Thursday, November 11, 2010

New York City Marathon: The View From 86th & 1st

The New York City Marathon will always hold a special place in my heart. For those of you that don't know, the 2007 New York City Marathon was my first marathon. Immediately after finishing my first 26.2, I knew I had become addicted.I knew that I would want to run another marathon (I've run 3 marathons since NYCM 2007). For quite a while, I was not the biggest fan of New York City. It was a place I come to work and couldn't wait to go home to New Jersey. September 11, 2001 changed that. We all know what happened that day. The way the City came together that day and in the aftermath of the worst acts of terror on American soil made an everlasting impression on me. I appreciate the City in ways that I didn't think possible The 2007 New York City Marathon solidified that feeling. The volunteers, the crowds, and my fellow runners reminded me why NYC is the greatest city in the world. 

This past Sunday was no different. I had trouble sleeping. I woke up a number times throughout the night afraid that I was going to miss my alarm. My body thought it had to run a marathon that morning when in reality all it had to run was 1:15 in HR zone 2 with 3 minute surges every 20 minutes. I had some extra pep in my stride. I ran 8.87 in 1:15:47 for an 8:33 average pace. One of the best runs I've had in a while.

I got into the City around 10:00, about an hour after the elite women started their race. 1st Avenue was quiet and peaceful and few spectators lined the sidewalks. A few minutes later the lead wheelchair racers are flying down 1st Avenue. The few spectators that were there cheered them on and screamed words of encouragement. I saw youngish gentleman with 2 prosthetic legs fall. With the help of guides, he picked himself up, brushed himself off and continued his 26.2 mile tour of New York City. Everyone cheered and clapped and urged him to keep going.  Disabled athletes are inspiring. They do not let their disability get in the way of doing what they love.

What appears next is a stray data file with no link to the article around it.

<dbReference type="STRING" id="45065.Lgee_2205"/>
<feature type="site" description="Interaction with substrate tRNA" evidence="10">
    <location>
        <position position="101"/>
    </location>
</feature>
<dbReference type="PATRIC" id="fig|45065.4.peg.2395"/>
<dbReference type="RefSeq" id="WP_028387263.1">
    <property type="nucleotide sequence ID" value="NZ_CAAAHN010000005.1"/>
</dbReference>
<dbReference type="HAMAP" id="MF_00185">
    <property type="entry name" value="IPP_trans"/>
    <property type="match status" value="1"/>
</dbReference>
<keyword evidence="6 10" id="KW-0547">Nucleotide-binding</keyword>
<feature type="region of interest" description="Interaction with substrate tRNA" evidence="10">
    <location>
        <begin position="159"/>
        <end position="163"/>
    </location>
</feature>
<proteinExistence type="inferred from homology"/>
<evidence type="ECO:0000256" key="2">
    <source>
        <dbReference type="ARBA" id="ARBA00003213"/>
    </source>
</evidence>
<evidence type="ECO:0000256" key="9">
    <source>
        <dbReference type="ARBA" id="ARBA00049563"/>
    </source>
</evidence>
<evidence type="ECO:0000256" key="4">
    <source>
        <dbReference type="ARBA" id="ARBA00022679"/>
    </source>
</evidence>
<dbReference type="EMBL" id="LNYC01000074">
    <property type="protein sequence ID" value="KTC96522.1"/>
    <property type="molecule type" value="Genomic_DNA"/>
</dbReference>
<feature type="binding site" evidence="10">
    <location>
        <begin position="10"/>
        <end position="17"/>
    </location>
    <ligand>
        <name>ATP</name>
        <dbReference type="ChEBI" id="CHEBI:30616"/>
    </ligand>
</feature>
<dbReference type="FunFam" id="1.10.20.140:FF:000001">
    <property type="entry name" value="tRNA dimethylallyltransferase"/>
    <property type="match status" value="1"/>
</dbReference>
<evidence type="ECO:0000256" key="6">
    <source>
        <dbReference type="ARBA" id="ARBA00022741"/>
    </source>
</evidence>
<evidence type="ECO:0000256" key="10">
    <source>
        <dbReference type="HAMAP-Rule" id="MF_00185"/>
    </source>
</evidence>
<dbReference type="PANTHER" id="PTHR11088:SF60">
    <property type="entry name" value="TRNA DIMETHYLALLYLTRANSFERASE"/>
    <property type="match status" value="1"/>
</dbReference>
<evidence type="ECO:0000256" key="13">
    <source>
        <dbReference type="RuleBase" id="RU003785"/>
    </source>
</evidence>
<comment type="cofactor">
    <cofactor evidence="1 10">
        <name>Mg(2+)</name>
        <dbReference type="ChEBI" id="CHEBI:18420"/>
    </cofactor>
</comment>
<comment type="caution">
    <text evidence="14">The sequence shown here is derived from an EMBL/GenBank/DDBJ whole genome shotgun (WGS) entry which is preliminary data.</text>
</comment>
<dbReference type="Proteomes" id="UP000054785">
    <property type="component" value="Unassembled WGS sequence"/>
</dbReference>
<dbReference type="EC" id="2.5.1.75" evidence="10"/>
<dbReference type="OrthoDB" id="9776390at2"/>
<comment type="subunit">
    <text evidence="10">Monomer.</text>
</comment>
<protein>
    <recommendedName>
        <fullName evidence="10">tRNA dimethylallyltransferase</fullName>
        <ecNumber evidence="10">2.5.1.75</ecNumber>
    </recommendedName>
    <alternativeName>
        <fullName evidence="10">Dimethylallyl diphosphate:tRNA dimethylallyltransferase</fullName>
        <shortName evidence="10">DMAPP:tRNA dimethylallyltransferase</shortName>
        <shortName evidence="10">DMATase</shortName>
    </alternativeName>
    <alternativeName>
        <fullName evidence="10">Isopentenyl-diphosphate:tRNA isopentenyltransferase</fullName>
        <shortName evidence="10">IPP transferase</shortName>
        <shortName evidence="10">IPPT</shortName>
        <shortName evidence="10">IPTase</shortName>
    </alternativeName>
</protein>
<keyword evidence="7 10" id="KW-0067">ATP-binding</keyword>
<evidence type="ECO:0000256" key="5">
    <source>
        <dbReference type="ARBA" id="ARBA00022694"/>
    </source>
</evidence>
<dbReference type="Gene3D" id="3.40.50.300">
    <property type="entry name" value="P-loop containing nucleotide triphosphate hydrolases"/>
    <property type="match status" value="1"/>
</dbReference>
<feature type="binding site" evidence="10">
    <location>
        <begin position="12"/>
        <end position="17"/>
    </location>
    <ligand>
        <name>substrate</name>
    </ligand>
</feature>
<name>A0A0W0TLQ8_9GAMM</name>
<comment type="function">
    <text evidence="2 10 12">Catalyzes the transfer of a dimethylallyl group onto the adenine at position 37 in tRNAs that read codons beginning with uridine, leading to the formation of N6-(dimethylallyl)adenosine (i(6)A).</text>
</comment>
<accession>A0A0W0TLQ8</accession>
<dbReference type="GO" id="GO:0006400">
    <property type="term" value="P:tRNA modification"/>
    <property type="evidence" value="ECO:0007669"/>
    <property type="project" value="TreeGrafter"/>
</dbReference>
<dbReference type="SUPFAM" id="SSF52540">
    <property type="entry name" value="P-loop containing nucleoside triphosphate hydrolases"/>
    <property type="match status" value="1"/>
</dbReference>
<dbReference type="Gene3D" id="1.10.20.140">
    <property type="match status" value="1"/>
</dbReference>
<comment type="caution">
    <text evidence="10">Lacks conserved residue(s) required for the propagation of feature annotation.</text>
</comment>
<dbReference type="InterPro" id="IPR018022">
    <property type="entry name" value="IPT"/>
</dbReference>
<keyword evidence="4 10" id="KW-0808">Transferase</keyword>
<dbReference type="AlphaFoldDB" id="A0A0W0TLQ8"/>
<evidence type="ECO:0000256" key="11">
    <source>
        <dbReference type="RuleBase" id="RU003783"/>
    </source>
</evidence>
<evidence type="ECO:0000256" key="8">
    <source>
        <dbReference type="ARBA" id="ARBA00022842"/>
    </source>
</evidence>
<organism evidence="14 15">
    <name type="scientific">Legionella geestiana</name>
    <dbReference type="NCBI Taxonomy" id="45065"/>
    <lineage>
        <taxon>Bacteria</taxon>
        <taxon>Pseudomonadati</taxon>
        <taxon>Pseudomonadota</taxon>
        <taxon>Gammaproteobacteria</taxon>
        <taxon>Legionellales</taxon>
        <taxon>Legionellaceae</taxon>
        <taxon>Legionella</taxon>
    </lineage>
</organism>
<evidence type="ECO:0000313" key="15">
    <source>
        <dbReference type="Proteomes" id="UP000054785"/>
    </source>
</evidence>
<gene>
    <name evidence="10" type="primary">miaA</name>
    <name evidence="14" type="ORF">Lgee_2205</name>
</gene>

After the wheelchair racers came through, a few people around me asked me if the elite women came through yet. "Not yet, but soon" I replied. Then we saw it, the police escort, the lead car, and the lead pack. I spotted Shalane Flanagan comfortably tucked in the pack. I would later find out that she would take 2nd in her debut marathon. Last year's winner, Derartu Tulu was not in the pack. She ran by a few minutes after the leaders. It was not her day.

Then it was time to wait again. More spectators filled 1st Avenue. They were anticipating the elite men. They were expecting to see world record holder Halie Gebrselassie and  last year's New York City Marathon winner Meb Keflezighi at the front of the pack going stride for stride. I was shocked when I didn't Geb or Meb in the lead pack. I saw Meb and Ritz running together about 30 - 40 seconds behind the leaders but where was Geb? I learned from an iPad holding spectator next to me that he dropped out of the race at mile 16, which is just before entering Manhattan from Queens. Meb would finish 6th and Ritz 8th.

Then it got fun. First the local elites started trickling down 1st Avenue. I saw Brad and Kate, coaches from Wednesday night speed at Paragon Sports. The first of my friends that I saw was Dr. Lam. New York was his victory lap and homecoming after breaking 3:00 in Chicago a few weeks ago. He stopped to give me a high five and ran on. I had so many friends running the race that I knew I wasn't going to see all of them. Turns out I didn't see any of them after Lam. Not Elyssa, not Amy, Carlos, Joey, Erika, Sharon, Maria. Where was everyone? I realized that, because of the wave start, not everyone started at 10:00. I had to leave at 12:30 which meant they probably haven't hit Manhattan yet. Before I left, I managed to spot Bobby Flay. The only thing that differentiated him from the other 45,000 runners was the word "Bobby" on his bib instead of a number. Bobby would finish in 4:01:XX.

Even though I didn't see as many friends as I would have liked, it was still an amazing day. I had so much fun watching from the side. Spectating at any marathon is fun. If you haven't watched a marathon from the side, I highly suggest you do.

Congratulations to all of the finishers!

Did you think I wouldn't take any pictures?
I was standing next to a group supporting runners from Austria

The calm before the storm 1st Ave. at 10:00 am
Wheelchair Racers

Here's the aforementioned disabled runner who would fall, get up, and keep going
Lead women's race car. Just north of mile 18

Elite Women
Lead Car for the Elite Men. I was a few blocks south of mile 18
Meb and Ritz
2004 New York Marathon winner Hendrik Ramaala
Local Elites
Runners in Central Park. 2 miles to go

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